See what the psalmist says…
Therefore, pride is their necklace; they clothe themselves with violence.—Psalm 73:6 NIV
I love jewelry, but I don’t want to wear that kind! Satan would love nothing more than to add strings, and strings of beads to tangle us all up in pride to pull us down into his pit of violence. Resist pride’s pull. It’s a trap.
Pride sometimes looks like the reflection in our mirror.
The image we show distorts God’s truth to others. We risk tainting God’s message of love when we wear tarnished jewels of pride. We are not to walk around, blemished temples of too much pride.
God has a different plan for His children. We are supposed to reflect Him—the picture of humility.
God desires we sniff out pride in order to snuff it out. Every time pride tries to rear its ugly head, we need to arm ourselves with humility.
When pride comes, then comes disgrace, but with humility comes wisdom.—Proverbs 11:2 NIV
God wants us to have wisdom. And according to His Word that comes through humility.
What is humility?
Merriam-Webster defines it as the quality or state of not thinking you are better than other people.¹
Let’s dig deeper.
Here’s what Easton’s Bible Dictionary has to say.
Humility—a prominent Christian grace (Rom. 12:3; 15:17, 18; 1 Cor. 3:5-7; 2 Cor. 3:5; Phil. 4:11-13). It is a state of mind well pleasing to God (1 Pet. 3:4); it preserves the soul in tranquility (Ps 69:32, 33), and makes us patient under trials (Job 1:22).²
And how about if we have a Word from Jesus, Himself…
“Come to me, all you who are weary and burdened, and I will give you rest. Take my yoke upon you and learn from me, for I am gentle and humble in heart, and you will find rest for your souls. For my yoke is easy and my burden is light.”—Matthew 11:28-30 NIV (emphasis added)
Jesus says, “Learn from me, for I am gentle and humble in heart.”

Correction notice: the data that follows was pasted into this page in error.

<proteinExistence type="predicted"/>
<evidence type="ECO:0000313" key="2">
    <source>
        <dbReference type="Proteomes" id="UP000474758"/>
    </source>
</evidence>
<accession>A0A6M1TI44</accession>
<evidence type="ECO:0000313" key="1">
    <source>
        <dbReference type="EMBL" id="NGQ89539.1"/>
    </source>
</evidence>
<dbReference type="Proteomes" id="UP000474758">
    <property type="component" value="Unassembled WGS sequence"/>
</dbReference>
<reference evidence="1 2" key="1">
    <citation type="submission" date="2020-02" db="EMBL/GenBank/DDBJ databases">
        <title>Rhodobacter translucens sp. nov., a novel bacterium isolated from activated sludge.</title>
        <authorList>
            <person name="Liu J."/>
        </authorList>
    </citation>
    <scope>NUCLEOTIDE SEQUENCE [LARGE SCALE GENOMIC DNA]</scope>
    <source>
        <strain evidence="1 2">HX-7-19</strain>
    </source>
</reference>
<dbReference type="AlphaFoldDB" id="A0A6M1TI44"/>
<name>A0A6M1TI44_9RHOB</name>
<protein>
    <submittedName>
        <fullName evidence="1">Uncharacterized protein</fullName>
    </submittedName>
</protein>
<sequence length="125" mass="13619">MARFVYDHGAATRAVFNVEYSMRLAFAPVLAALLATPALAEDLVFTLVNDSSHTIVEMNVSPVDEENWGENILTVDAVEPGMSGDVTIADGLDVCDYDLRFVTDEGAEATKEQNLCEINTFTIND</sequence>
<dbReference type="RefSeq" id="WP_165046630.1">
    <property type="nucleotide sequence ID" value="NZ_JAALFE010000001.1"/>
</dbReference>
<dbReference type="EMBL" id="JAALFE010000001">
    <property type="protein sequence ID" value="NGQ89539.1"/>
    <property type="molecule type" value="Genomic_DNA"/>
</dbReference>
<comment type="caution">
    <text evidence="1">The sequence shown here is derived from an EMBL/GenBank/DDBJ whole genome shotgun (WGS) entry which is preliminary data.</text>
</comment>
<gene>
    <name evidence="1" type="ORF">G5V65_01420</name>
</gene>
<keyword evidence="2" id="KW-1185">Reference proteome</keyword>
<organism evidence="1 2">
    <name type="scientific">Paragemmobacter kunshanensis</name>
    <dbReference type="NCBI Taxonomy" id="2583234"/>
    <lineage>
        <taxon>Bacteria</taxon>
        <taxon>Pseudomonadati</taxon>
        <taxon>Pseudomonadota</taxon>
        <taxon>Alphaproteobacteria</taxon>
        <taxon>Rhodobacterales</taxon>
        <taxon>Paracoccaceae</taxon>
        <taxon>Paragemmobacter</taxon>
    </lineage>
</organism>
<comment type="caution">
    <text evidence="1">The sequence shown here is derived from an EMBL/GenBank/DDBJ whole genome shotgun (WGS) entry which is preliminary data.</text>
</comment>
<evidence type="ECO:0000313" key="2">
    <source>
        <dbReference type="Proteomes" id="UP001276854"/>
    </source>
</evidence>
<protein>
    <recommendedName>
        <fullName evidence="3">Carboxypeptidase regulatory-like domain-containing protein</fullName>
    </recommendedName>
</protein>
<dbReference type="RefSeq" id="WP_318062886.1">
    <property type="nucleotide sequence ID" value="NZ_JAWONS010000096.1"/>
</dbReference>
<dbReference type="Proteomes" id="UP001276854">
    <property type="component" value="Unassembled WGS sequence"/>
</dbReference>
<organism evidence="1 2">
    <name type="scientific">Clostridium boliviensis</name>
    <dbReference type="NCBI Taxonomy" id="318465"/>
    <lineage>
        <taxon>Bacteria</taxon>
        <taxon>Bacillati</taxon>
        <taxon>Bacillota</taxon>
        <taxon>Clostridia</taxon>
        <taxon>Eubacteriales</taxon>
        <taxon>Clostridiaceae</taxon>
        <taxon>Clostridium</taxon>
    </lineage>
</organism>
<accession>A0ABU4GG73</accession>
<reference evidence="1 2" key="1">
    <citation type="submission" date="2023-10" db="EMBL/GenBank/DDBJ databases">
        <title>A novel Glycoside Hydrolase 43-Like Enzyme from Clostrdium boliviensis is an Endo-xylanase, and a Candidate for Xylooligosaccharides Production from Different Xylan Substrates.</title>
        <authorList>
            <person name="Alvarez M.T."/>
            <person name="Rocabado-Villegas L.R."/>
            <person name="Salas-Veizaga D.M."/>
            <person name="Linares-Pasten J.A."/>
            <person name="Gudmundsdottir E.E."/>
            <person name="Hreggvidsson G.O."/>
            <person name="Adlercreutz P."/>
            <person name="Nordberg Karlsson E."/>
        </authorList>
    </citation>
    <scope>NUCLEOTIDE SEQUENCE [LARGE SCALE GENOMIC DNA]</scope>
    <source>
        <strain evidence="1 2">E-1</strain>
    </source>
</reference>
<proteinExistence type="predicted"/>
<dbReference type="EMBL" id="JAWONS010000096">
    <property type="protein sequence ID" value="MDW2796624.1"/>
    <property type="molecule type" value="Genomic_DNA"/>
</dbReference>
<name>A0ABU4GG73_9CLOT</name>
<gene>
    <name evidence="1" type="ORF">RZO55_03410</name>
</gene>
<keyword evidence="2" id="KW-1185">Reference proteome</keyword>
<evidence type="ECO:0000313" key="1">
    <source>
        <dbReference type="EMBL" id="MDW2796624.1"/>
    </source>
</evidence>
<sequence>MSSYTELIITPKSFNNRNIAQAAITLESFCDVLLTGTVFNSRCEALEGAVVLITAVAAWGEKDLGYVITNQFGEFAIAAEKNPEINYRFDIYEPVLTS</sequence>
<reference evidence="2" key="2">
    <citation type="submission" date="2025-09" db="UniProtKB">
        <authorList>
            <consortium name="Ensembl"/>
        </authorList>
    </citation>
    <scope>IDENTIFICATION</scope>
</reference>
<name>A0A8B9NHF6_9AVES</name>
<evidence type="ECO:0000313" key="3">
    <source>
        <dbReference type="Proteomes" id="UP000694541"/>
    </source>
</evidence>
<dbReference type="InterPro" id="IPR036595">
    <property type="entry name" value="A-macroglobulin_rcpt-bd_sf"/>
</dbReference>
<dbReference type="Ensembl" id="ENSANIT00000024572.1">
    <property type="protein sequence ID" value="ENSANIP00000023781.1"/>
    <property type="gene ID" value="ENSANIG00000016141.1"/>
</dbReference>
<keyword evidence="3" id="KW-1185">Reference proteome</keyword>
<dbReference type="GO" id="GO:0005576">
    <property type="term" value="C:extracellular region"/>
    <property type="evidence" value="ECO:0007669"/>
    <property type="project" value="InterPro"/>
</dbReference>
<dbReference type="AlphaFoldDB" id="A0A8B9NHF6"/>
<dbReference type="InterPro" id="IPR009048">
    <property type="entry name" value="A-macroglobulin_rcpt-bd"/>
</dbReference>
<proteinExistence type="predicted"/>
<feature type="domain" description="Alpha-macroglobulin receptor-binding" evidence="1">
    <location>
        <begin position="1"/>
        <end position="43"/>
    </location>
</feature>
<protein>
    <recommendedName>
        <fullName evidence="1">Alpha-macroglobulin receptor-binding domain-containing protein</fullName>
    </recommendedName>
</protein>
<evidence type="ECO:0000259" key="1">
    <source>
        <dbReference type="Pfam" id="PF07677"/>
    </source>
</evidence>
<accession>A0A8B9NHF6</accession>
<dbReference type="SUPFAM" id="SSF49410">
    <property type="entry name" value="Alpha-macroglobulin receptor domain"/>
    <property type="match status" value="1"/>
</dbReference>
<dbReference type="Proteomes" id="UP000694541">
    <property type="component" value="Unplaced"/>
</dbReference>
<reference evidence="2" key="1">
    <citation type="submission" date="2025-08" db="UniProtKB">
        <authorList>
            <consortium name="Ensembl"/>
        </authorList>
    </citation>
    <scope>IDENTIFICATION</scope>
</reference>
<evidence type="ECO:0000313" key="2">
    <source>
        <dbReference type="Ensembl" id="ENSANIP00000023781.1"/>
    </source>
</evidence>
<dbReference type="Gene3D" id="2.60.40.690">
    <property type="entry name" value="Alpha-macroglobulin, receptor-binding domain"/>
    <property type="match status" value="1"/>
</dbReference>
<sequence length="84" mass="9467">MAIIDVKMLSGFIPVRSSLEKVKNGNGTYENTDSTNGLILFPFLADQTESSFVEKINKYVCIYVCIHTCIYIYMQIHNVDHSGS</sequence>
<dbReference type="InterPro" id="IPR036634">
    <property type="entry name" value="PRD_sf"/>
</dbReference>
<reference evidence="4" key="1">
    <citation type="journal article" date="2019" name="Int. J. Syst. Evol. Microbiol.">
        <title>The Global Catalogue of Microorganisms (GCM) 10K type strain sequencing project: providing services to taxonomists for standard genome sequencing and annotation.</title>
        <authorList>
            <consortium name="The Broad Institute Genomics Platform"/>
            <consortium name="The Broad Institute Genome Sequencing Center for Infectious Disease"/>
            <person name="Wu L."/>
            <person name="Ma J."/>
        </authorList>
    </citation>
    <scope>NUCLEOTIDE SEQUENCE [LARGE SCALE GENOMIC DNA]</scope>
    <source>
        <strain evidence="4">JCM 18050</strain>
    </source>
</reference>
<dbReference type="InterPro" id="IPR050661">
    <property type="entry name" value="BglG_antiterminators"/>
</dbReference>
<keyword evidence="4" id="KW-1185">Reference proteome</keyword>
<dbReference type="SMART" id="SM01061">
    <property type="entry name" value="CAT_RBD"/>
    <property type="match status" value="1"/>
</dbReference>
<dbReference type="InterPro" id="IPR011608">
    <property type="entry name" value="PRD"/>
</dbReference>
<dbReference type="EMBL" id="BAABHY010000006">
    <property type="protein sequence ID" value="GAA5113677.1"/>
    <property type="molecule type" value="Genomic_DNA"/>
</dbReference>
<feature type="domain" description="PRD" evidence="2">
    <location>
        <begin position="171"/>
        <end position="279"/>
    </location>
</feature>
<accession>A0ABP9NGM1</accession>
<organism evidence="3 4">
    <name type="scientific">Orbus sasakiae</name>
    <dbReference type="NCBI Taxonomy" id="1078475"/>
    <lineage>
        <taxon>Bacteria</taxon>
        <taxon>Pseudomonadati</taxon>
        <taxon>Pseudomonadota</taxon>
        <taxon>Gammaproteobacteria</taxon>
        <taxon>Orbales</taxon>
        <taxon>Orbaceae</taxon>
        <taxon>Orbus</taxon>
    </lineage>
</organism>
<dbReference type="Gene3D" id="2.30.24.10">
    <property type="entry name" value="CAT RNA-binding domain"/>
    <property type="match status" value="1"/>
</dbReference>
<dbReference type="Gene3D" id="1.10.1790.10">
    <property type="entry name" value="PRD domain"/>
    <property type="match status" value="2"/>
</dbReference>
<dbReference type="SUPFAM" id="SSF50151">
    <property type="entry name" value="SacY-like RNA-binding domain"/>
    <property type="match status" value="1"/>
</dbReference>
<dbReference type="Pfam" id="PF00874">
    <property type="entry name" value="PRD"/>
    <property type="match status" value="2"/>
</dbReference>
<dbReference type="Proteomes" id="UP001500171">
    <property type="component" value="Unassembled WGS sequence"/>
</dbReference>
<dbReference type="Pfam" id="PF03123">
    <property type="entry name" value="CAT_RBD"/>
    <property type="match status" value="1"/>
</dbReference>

See? No screaming from mountaintops about pride. Quite the contrary. Pride comes naturally for us; we don’t need teaching on that topic. Jesus desires to teach us how to have a humble and gentle heart. Like Him. Humility requires lessons learned from the Lord.
Jesus gives us the pattern to follow. If we embrace humility, pride won’t have a hold on us. How do we embrace humility? In part, we embrace the One who gives us His pattern. Look in Scripture and learn what He has to say about pride and humility. Let Him teach us each day, growing more and more in our ability to reflect Jesus’ humble nature.
Do you see above in the Scripture where He says His yoke is easy and His burden is light? It is. When He asks us to accomplish something, He helps us to do it. We don’t have to strive to set down pride, we have to seek. We have to set aside our pride, and humbly ask God for His help. (First lesson on humility.) And the beautiful thing about God—one of the many—is then He helps us to walk in humility. In effect, it’s “easy” because He is carrying that burden for us. He helps us hold our pride at bay.
Humility is gentle, like our Lord. Humility is a welcome embrace, dramatically different than what the world has to offer.
Humility says, “I’m no more important than you.” Jesus loves us all—abundantly, equally, immeasurably!
Jesus invites every weary, burdened soul in need of rest to come to Him. That sounds far more inviting than “We are ‘so and so’ and we’re proud”.
Accept Jesus’ invitation to lay down pride, embrace Him, and embody His humble nature. The world around us needs to see it! They may just do a double take.
QUESTIONS & ACTIONS
- Have you ever seen someone’s struggle with pride? If so, how did this affect his or her ability to reflect Christ’s character?
- Has that someone ever been you? If so, how did that affect you and others around you?
- Ask the Lord to show you any area where pride is interfering with what He desires to do in and through you.
- Pray that any spirit of pride in you is bound and replaced with God’s spirit of humility.
- Decide to follow God’s plan of humility versus Satan’s plan of pride.
*Disclaimer: I’ve protected the church’s name as well as the denomination. I do not attend this church, nor have I had first-hand experience with their teaching. I believe in extending grace. This could have been an instance of bad judgment and not a representation of their overall beliefs. I do not know. Their sign served its purpose to magnify a message about pride.
¹ Available at: http://www.merriam-webster.com/dictionary/humility [Accessed 11-17-2014].
²Easton, M.G. (1893). In Easton’s Bible dictionary. New York: Harper & Brothers.